During the Mobile Future Forward conference in Seattle, HTC America president, Martin Fichter, talked about the future of the mobile industry and was eager to talk about the current events in the Android world including Google’s acquisition of Motorola, and the ongoing patent wars involving HTC, Samsung and Apple. He also confirmed that the Taiwanese phone manufacturer had no plans of dropping Android despite numerous rumors. Here are some of his comments:
On patents wars
I think disruption is the perfect word for that because it disrupts my day, every day. The problem we are having as an industry, from a very broad perspective, is that energy that should go into developing new technologies and new user experiences goes into fighting off patent wars. So, think about it. A lot of time, money and energy is just wasted based on these patent wars. I am very much in favor of protecting intellectual property rights …. but we have to, from a philosophical level, relook at what we are doing with the patents so that we protect intellectual property but we stop ourselves from wasting all of this energy that should go into putting better technology into people’s hands
On the iPhone
Apple is innovating. Samsung is innovating. We are innovating. Everybody is innovating. And everybody is doing different things for the end consumers. I brought my daughter back to college — she’s down in Portland at Reed — and I talked to a few of the kids on her floor. And none of them has an iPhone because they told me: ‘My dad has an iPhone.’ There’s an interesting thing that’s going on in the market. The iPhone becomes a little less cool than it was. They were carrying HTCs. They were carrying Samsungs. They were even carrying some Chinese manufacture’s devices. If you look at a college campus, Mac Book Airs are cool. iPhones are not that cool anymore. We here are using iPhones, but our kids don’t find them that cool anymore.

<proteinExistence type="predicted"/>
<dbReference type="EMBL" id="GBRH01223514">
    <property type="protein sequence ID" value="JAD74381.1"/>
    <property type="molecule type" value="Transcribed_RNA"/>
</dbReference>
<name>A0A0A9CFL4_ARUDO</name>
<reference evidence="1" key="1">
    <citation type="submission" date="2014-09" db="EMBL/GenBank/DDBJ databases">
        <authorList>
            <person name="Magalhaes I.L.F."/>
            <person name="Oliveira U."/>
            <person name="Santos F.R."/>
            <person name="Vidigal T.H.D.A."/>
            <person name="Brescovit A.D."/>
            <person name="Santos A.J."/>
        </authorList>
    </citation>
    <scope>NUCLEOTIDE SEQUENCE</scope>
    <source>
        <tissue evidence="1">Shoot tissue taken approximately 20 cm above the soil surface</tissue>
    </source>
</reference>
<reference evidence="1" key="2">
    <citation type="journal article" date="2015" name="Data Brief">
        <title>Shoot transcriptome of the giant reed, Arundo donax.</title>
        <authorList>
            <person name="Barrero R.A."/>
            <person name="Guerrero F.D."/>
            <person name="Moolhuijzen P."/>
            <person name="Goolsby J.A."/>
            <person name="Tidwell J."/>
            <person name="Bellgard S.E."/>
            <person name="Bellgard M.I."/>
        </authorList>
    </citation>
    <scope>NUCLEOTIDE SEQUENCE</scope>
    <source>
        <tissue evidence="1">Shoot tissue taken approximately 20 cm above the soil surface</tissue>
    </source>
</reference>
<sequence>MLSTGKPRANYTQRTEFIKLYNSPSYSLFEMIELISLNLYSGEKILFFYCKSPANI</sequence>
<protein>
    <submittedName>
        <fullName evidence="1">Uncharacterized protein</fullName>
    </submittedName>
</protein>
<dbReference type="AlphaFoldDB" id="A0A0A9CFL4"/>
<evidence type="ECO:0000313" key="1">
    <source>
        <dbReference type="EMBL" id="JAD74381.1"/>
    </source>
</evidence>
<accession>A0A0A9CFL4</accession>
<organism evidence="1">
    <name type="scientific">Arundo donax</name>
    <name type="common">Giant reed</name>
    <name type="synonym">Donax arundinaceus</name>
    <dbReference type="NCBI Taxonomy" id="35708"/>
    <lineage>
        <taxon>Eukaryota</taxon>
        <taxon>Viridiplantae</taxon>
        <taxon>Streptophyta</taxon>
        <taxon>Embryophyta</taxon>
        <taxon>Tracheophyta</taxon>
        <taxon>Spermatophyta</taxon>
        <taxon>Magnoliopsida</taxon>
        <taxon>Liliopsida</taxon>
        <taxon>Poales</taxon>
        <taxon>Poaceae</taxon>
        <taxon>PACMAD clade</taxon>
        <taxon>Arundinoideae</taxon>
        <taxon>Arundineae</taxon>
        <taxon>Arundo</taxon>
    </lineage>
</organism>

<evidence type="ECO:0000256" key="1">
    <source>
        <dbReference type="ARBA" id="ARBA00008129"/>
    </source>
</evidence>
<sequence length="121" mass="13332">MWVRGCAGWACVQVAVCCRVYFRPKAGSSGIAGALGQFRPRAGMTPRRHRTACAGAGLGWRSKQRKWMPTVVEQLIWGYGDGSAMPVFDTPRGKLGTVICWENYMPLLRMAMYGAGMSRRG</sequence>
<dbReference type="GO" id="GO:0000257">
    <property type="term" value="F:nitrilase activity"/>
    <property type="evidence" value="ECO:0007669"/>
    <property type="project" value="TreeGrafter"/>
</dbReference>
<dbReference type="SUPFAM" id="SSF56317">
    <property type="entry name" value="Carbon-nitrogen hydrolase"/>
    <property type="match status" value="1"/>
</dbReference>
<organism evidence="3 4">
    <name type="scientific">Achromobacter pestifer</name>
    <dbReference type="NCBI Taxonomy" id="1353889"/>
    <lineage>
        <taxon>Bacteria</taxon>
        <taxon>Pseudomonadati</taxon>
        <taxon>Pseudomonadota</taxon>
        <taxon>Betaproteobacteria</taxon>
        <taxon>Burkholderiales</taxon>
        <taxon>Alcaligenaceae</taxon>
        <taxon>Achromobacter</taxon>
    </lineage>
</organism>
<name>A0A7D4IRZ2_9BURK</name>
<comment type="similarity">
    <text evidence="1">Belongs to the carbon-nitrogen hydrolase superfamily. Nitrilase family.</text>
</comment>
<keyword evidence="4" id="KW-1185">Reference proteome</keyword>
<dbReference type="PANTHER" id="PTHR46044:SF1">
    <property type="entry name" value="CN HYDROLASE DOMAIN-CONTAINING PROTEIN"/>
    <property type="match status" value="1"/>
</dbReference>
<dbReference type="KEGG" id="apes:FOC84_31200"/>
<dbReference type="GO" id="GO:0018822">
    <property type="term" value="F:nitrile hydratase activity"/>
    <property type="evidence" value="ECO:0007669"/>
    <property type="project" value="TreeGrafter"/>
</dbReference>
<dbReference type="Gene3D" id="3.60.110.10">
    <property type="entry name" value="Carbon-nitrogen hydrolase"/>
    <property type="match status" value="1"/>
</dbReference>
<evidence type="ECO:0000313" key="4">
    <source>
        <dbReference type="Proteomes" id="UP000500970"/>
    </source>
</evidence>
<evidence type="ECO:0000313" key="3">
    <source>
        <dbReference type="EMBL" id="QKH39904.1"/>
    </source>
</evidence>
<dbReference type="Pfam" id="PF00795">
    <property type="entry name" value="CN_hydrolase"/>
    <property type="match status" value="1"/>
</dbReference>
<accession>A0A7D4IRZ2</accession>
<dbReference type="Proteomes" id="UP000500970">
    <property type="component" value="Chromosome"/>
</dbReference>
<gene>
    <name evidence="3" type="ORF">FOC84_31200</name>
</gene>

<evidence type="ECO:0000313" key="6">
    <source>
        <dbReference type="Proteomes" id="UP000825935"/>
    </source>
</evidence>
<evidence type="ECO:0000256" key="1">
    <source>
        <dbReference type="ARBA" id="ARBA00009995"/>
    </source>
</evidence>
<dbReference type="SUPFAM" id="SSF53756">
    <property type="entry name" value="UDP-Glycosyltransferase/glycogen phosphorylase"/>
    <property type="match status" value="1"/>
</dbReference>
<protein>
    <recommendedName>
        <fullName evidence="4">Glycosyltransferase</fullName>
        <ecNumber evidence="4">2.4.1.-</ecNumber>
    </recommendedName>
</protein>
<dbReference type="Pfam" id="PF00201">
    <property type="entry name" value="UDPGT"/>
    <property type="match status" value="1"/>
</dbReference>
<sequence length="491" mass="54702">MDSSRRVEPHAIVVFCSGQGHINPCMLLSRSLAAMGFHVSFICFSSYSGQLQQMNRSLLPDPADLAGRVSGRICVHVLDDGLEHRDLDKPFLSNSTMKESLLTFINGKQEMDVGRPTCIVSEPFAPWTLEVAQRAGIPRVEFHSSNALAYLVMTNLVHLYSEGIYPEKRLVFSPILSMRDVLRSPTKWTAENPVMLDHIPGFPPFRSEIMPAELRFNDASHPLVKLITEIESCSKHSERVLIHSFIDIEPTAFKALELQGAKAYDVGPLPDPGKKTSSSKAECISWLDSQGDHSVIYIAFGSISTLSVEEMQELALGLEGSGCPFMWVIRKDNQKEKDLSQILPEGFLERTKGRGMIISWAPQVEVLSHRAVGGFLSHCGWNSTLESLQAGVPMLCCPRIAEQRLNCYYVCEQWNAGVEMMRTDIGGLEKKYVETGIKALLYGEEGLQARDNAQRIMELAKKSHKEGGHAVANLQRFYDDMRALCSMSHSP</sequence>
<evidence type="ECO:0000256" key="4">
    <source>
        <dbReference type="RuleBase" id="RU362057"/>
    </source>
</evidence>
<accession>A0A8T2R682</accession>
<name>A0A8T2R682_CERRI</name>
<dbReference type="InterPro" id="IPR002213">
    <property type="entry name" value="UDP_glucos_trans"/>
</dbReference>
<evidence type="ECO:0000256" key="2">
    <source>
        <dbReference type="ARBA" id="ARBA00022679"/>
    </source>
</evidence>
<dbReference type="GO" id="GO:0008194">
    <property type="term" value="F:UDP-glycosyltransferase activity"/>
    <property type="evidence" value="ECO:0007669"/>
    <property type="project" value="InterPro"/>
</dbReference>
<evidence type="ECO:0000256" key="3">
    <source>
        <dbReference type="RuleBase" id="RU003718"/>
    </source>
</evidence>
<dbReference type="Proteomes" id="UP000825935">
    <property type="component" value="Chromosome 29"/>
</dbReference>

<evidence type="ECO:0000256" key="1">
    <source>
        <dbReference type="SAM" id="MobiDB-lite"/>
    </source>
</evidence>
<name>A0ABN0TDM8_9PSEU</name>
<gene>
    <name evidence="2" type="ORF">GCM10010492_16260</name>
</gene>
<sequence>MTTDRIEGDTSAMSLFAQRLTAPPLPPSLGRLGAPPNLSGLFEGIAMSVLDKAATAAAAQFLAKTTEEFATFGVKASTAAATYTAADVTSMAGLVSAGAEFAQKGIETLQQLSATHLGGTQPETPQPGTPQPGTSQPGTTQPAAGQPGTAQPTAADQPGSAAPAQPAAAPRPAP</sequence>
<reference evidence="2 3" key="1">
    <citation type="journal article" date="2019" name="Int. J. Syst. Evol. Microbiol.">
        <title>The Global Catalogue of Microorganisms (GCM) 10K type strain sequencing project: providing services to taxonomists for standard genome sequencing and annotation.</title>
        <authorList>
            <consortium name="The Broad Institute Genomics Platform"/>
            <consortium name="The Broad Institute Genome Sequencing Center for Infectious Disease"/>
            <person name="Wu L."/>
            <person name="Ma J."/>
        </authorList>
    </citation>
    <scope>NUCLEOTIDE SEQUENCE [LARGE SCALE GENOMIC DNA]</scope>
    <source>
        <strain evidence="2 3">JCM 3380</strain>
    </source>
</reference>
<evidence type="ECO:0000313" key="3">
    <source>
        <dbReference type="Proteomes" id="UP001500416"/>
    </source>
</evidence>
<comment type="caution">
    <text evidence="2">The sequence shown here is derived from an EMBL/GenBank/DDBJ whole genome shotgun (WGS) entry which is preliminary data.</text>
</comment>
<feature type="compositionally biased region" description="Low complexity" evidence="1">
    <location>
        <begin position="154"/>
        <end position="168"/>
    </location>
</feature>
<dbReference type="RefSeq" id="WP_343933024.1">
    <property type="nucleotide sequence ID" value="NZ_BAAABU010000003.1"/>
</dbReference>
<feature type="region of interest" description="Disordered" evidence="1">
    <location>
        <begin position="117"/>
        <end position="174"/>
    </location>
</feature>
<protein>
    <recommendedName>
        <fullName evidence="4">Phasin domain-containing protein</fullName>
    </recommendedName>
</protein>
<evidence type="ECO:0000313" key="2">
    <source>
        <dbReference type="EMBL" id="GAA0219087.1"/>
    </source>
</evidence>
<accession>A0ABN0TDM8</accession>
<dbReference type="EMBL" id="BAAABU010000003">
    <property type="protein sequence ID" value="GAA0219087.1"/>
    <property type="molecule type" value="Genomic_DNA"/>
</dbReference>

On the Google/Motorola Deal
It is good for the whole ecosystem that Google owns IP that they didn’t own before. That’s very good for the Android ecosystem because maybe everyone was going into this starry-eyed and happy (saying): ‘Ok, there’s a free operating system that we can all work with.’ And we all believed it. We all launched lots of phones, and all of a sudden it turns out that there are forces in the market who just don’t want something free for the consumer. So, OK, let’s go back and try to support that. From that perspective, it is a good thing that Google has access to these patents. I don’t know how Google and Motorola will work together in the future…. We will see how that pans out. For us, as I said before, we will look at our options, and we will look at whatever needs to be done to be successful. The good thing, for us at HTC, is that whatever has happened over the last few years, we’ve usually adjusted faster than the impact of whatever happened.
There you have it, Mr. Martin Fischter’s comments confirm what we, in the Android community, already know about how Apple cannot innovate anymore and instead chooses to go after those who do.